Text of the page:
The Gray Shack
When the world of Artimé turned gray, Henry Haluki knew that Alex was dead.
The medicinal herbs he’d been picking turned to weeds in his hands, and the ground beneath his knees became hard and cracked. The enormous mansion swirled and disappeared, leaving a small shack in its place. Hundreds of Artiméans who’d been inside the mansion spilled out of the shack’s doorway and burst through its windows, trying to keep from being crushed. The walls strained and bulged as if they were about to explode.
Henry stared for an instant, trying to comprehend what
was happening, and then he dropped the weeds and ran toward the chaos to help. As he went, he realized that his hospital ward and everything in it would have disappeared along with the mansion. He reached into his healer’s coat pockets to see what medicines he carried with him, but those magical products had vanished too. His heart sank.
Cries and shouts rose from all over the property. It was impossible to know where to start helping. Henry looked around frantically as it dawned on him that his and Thatcher’s adopted young Unwanteds were probably somewhere in the disaster. His breath caught as he thought about how scared everyone must be. With Alex gone, he had to step up.
With Alex gone. Not just away. Gone. For good.
A sharp pain speared through Henry. He slowed and stumbled forward, crumpling into the agony of the realization. A horrendous sob exploded from him, the sound of it lost in the chaotic din. Alexander Stowe, head mage of Artimé, is dead. Henry clutched his chest and tried to breathe, blinking the tears away. Then he got up and pushed through the growing crowd around the shack. He had to keep going.
“Henry! Over here!” Sean Ranger was inside, holding his
young son out the broken window and looking frantic. “Can you take Lukas? I can’t find Ava!”
Henry rushed up and took the boy. Sean used his sleeve to clear out the rest of the glass, then helped a few others get through the window. He disappeared into the shack to look for his daughter.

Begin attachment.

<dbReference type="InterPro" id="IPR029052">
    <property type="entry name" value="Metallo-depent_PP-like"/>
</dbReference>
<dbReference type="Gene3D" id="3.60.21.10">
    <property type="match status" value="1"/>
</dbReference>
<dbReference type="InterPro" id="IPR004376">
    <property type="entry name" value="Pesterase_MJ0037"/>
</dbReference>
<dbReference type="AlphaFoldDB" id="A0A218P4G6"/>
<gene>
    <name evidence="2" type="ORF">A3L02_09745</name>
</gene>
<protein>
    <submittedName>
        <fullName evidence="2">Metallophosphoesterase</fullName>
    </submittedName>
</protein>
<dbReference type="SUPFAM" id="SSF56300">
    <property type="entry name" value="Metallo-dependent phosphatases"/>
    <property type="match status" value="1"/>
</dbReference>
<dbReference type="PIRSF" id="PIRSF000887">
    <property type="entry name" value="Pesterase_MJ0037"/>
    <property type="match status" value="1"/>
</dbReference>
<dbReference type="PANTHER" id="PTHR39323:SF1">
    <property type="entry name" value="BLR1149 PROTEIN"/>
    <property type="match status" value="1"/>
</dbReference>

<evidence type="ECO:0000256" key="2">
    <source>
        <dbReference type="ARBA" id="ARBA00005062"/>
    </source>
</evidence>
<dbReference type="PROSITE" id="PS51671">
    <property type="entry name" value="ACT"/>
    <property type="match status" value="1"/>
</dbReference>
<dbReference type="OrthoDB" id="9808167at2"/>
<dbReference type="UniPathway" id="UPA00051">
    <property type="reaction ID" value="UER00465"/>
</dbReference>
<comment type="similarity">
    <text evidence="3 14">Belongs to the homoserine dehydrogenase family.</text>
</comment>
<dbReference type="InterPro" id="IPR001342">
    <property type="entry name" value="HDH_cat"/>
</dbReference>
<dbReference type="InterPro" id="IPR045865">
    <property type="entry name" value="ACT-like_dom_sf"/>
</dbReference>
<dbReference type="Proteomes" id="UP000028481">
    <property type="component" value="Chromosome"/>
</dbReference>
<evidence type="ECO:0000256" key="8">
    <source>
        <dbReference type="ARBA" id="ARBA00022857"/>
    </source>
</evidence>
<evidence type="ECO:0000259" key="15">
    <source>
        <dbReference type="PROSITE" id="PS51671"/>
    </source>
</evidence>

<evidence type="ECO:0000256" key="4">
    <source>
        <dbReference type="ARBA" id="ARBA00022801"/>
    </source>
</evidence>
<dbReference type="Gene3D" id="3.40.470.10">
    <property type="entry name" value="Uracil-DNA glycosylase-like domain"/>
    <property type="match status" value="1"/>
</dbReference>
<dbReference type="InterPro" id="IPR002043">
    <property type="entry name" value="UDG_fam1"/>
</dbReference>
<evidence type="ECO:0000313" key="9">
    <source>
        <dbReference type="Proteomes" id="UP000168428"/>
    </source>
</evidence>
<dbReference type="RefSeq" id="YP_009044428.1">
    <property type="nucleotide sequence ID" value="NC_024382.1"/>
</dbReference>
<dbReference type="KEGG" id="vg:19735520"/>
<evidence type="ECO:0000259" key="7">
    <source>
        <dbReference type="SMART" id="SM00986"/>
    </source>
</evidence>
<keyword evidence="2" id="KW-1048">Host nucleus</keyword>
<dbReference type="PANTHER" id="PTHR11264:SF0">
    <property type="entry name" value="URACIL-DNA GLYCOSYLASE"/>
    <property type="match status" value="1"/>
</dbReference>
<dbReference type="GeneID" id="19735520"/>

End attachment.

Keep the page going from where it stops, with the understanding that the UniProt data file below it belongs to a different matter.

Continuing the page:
“Go on,” a man by the window said to Henry. “Move out of the way so we can get more people out.”
Overwhelmed, Henry hurried away from the disaster with Lukas. The five-year-old was crying. He was missing a shoe, and he had a bruise turning purple on his arm and one on his cheek. A thin trickle of blood ran down his leg. Henry set the boy down and examined him. Finding his injuries to be minor, he tried soothing him. “There,” said Henry, distracted and looking anxiously for his teens to surface from the stampede. “It’s going to be okay.” With relief, Henry spotted one of his and Thatcher’s recently adopted girls, Clementi Okafor, at another window helping others out. Her natural spiral curls had a layer of gray dust on them, and her black skin shone with sweat. Henry caught sight of Clementi’s brother Ibrahim, from the same purge group of Unwanteds, assisting her from the
inside. “Thank goodness,” Henry murmured. Hopefully the rest were close by.
Lukas sniffled, drawing Henry’s attention back. “Where’s Ava?” asked the boy. “I want my dad.”
“She’s . . . She’ll be coming any minute. Your dad is going after her. It’s just a little shack, so it shouldn’t be too hard. They’ll find us out here.”
“Everybody fell on each other,” said Lukas tearfully. “I got hit in the face.”